Crab Drive Problems

We are doing a crab drive (the wheels swivel). We need to measure the angle that the wheel is at, so we thought we would use a shaft encoder or an unlimited turn potentiometer (non-contact). We can’t find any cheap absolute optical encoders, and we can’t find any unlimited turn potentiometers (that are still manufactured). Any recommendations?
Thanks :slight_smile: .

MA3 Absolute analog encoder, available feom usdigital i believe. We used this the past two year to detect where the wheels were pointing, works quite well

Did you see these continuous rotation potentiometers? they have a 20 degree dead spot…but they are inexpensive

Those look good, thank you for the recommendation!
It appears as if the ones that squirrel recommended are single-turn, though. Wrong link?:confused:

They are single turn, continuous rotation. The mechanical motion is 360 degrees (continuous), electrical is 340 degrees. They do not have end stops.

We used similar pots as encoders a couple years ago on drive motors

Just FYI, we had several failures of the MA3 in the past 2 years where they seemed to get zapped from static discharges. One of these instances cost us a match in the elims in Atlanta.

We’ll never use those encoders again, FWIW.

we had 4 on the 2008 bot, not a single issue, and 1 on the 2007bot no issue. we’ve begun using them instead of pots because of the reliability we’ve had.

We had a particularly dry (as in, not humid) practice area for the last few years which I think accentuated the problem. With the increase in static charge build-up this year, it may become more of an issue. Anyway, if you’re happy with them then great - I’m just putting out a warning that we had a lot of trouble with them.

What we had happen all the time last year is that we’d be driving around, then the robot would get close to a metal part of our field border, we’d see and hear the static discharge (large blue spark was visible), then our encoders would go haywire, sending semi-random but increasing values even though our crab wheels were not turning. This, in turn, caused our feedback loop to incorrectly move the wheels to correct, which would end up spinning them too far and ripping wires out etc. We added a fail-safe to prevent them from spinning for more than a second or two to address the symptoms but never were able to fix the root problem. Most often, power-cycling the encoders would fix the issue, but every now and then they’d be damaged permanently.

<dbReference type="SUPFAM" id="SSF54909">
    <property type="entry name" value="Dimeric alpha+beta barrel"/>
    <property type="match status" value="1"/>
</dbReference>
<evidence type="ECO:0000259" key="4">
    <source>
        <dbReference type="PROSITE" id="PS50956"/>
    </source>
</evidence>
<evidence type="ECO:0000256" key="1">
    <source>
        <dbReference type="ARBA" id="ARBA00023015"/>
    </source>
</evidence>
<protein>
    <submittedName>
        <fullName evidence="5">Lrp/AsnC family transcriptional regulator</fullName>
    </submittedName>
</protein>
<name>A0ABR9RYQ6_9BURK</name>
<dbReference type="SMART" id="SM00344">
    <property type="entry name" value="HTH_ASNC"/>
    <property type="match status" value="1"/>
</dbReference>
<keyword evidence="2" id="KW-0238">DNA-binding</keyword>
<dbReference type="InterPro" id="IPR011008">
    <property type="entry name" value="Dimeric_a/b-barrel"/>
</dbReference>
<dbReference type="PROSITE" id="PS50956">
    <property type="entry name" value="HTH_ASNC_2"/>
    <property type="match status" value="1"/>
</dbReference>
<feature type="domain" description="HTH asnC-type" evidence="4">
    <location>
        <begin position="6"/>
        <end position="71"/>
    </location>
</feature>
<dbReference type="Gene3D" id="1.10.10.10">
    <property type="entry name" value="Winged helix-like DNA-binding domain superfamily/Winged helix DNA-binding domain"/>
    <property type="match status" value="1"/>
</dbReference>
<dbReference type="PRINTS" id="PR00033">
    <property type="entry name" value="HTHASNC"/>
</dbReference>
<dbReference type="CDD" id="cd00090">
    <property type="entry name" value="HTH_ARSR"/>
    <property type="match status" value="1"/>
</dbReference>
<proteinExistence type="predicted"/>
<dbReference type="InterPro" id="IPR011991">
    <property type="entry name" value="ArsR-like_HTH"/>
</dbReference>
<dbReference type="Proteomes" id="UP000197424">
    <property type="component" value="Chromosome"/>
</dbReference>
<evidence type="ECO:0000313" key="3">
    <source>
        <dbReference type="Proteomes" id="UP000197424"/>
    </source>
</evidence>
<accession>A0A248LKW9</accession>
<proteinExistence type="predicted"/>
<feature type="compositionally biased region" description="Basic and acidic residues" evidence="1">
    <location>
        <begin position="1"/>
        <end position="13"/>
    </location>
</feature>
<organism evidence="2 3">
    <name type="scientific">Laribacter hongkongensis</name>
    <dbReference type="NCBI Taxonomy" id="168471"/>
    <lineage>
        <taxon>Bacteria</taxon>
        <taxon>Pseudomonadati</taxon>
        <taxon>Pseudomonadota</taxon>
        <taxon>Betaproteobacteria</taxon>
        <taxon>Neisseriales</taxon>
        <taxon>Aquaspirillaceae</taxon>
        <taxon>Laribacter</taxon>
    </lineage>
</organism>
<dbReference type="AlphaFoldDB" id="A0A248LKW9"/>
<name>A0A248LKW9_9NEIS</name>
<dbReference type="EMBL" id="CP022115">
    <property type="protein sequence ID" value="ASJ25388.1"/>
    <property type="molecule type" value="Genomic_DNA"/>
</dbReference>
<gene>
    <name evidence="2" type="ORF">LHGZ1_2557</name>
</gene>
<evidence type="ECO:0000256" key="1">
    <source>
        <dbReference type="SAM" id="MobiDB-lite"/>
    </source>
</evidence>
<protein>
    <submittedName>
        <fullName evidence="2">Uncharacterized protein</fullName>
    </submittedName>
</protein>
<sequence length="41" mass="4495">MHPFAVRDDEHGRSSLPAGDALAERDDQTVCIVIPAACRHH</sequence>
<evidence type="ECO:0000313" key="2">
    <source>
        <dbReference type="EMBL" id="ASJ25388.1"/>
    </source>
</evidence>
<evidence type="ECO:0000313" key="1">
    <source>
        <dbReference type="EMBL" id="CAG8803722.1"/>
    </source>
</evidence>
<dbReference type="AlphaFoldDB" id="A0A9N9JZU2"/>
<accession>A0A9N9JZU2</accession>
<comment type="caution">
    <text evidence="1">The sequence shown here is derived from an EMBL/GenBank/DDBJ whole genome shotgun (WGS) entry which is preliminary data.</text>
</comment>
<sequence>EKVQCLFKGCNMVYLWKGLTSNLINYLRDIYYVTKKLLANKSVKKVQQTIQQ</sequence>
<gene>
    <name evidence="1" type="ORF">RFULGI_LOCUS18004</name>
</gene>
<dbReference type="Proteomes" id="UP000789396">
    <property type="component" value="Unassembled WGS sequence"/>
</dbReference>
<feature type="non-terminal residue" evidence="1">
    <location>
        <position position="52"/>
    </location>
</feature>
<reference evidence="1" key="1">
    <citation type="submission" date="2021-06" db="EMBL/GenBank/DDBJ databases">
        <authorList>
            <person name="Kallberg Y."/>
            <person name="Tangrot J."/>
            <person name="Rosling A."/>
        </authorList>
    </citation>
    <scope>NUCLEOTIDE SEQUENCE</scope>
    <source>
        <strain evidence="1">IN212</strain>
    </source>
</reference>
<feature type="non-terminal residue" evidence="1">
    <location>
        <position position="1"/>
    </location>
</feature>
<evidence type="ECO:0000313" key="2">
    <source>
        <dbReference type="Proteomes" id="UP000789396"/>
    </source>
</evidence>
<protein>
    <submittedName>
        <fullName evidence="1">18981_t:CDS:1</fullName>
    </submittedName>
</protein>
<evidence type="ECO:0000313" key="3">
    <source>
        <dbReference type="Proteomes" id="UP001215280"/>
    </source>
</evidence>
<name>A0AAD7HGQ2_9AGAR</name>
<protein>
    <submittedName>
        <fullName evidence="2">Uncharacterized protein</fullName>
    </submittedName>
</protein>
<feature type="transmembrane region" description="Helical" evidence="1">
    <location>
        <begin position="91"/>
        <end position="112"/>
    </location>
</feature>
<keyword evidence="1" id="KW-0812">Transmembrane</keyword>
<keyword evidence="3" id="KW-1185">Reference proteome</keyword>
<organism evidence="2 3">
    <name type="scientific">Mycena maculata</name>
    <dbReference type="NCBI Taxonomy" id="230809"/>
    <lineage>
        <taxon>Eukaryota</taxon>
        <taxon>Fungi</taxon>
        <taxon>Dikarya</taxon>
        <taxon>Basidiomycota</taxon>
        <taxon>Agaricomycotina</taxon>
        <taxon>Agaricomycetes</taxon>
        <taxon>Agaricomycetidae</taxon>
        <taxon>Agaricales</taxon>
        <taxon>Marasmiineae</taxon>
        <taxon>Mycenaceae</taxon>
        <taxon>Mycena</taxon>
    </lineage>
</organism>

thanks for the heads up, we’ll keep an eye on them

It is also possible to drive a pot through a reduction link to allow you to use the pot’s less than full rotation for what ever amount of rotation you wish. If you need to have continuous rotation then this is not for you. However, you may find that a little over 360 degrees will fit right in and a simple 2:1 reduction would use far less than the 270 degrees most pots allow. Please remember to center the pot when the wheel alignment is in the center of it’s rotation.

Take a look at this one. It’s a fairly cheap absolute encoder with 360 degrees of continuous rotation. It’s 8 bit so you have 128 set positions.

Our team is trying crab drive and we’ve got most things ironed out, but we still have a few questions.

The MA3 looks excellent, but the reliability thing is disturbing. Out modules have unlimited spin, so they won’t cause permanent damage to the robot, but they can really mess up a match. Would putting the encoders in a makeshift Faraday cage solve the problem with static discharge?

And second, a more mechanical question. What RPMs should these modules be going at? Our team was shooting for 120RPMs, approximately a 1:2 gearing from the denso window motors, and a similar setup on a globe.

Will there be any issue with using different motors for different modules as long as they are left/right symmetrical and all in independent closed loop control systems?

In previous years we have gone with a 1:1 ratio from a globe motor to our wheel boxes to turn them. Turning faster would have been nice, but we were always limited by the torque needed to turn grippy wheels on carpet.